Run fast and far

article coach mo fast and far T12

Also, do the same kinds of speed and agility workouts that you read about for road training (fartlek, hill repeats) apply to trail training, or should we be tweaking them? Most of the non-racing snakes that I’ve spoken to struggle with these same things.

Fast and far

Hi Robyn, speed and endurance is one of those tough double-edged swords. Most athletes seem to decide to pursue only one or the other. Truth is, they work extremely well in tandem.

You were born with both fast-twitch and slow-twitch fibres in your muscle make-up. Due to family genes and other factors, there will be a dominant speed or endurance quality hidden inside your body. The latest research shows that your environmental circumstances, from crawling to walking, the games you played, and the exposure you had when developing muscles, have a huge influence on your propensity for speed or endurance.

This is all great, but when you make that New Year’s resolution to run an ultra-distance event, the above is all just theory.
My approach is always to make any athlete faster while they prepare for endurance events.

The hard and fast workouts push your lactate threshold higher and higher and automatically assist you for the endurance running. The flipside – more long, slow distance (LSD) runs – will not work in your favour to make you faster; you will only do the distance at a slow pace.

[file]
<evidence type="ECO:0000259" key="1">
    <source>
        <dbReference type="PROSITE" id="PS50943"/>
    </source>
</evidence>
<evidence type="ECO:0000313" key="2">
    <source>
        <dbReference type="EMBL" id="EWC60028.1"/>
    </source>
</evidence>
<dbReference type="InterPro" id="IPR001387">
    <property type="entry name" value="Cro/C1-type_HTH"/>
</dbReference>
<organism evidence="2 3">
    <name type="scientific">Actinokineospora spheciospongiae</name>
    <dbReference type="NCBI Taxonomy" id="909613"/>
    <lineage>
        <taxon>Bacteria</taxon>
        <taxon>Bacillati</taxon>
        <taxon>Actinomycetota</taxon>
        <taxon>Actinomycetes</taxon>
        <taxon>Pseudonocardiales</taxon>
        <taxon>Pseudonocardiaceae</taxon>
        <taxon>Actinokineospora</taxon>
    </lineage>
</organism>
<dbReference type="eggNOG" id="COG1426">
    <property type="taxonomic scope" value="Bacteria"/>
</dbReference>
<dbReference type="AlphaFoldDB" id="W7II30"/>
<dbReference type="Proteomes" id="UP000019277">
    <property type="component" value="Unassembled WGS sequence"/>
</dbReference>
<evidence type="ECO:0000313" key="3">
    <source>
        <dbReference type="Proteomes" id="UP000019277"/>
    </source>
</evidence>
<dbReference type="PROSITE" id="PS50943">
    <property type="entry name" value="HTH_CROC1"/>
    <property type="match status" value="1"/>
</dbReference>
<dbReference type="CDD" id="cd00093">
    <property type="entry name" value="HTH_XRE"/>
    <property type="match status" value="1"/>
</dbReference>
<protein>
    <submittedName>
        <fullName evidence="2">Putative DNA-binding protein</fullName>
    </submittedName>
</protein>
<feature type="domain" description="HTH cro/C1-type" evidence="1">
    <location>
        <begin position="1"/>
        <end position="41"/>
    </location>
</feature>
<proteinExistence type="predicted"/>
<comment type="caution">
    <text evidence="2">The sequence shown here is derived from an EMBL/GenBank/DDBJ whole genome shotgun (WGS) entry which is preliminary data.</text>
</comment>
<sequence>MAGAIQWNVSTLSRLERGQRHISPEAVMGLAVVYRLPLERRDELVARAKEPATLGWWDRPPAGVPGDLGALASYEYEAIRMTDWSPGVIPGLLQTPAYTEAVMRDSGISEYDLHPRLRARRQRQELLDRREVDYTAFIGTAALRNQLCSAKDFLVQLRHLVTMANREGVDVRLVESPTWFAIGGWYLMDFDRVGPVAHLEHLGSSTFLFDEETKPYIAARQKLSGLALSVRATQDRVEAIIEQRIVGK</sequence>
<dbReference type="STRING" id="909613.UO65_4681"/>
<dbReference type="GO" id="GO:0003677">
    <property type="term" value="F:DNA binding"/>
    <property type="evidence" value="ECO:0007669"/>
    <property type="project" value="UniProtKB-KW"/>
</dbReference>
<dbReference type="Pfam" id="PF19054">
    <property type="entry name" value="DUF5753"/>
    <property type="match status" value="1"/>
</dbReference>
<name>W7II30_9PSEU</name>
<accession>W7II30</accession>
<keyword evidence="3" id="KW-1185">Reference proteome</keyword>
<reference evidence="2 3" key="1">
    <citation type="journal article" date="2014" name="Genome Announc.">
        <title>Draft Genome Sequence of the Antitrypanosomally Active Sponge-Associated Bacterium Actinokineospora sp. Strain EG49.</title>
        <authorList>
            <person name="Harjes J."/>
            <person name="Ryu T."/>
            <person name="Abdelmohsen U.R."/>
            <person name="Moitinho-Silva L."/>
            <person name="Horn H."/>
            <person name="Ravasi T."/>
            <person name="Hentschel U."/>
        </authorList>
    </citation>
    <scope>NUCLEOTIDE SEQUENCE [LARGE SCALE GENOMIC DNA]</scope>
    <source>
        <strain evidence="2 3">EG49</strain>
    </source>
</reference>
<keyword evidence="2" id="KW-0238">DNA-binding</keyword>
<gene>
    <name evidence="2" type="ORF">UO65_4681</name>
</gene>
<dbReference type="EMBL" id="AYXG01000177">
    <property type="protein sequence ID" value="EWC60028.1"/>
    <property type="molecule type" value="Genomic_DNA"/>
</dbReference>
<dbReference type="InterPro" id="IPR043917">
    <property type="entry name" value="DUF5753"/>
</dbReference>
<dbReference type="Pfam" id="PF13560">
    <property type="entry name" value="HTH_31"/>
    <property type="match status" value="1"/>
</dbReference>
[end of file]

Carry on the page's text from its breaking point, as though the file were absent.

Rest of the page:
To address the second part of your question: you can most definitely use the road running principles of fartlek, hill repeats and tempo runs. The big mistake most runners make is not knowing and measuring how fast they should run these workouts. It is like target shooting: you cannot take pot shots. Rather, find the target, keep your aim on it, and then execute.

For more speed

Start your plan at the current level of fitness and not with your personal best from 10 years ago. Determine your pace levels by working backwards from your target goal.

For instance, if you want to run 10km in 60 minutes, your short interval pace should be around 5:35 minutes per km. Warm up lightly for 10-15 minutes, do five 3-minute repeats at interval pace with 1 minute rest, followed by a 15-minute cool-down.

The pace chart in the magazine is useful for a runner with this profile…

Read the full article in issue 12.

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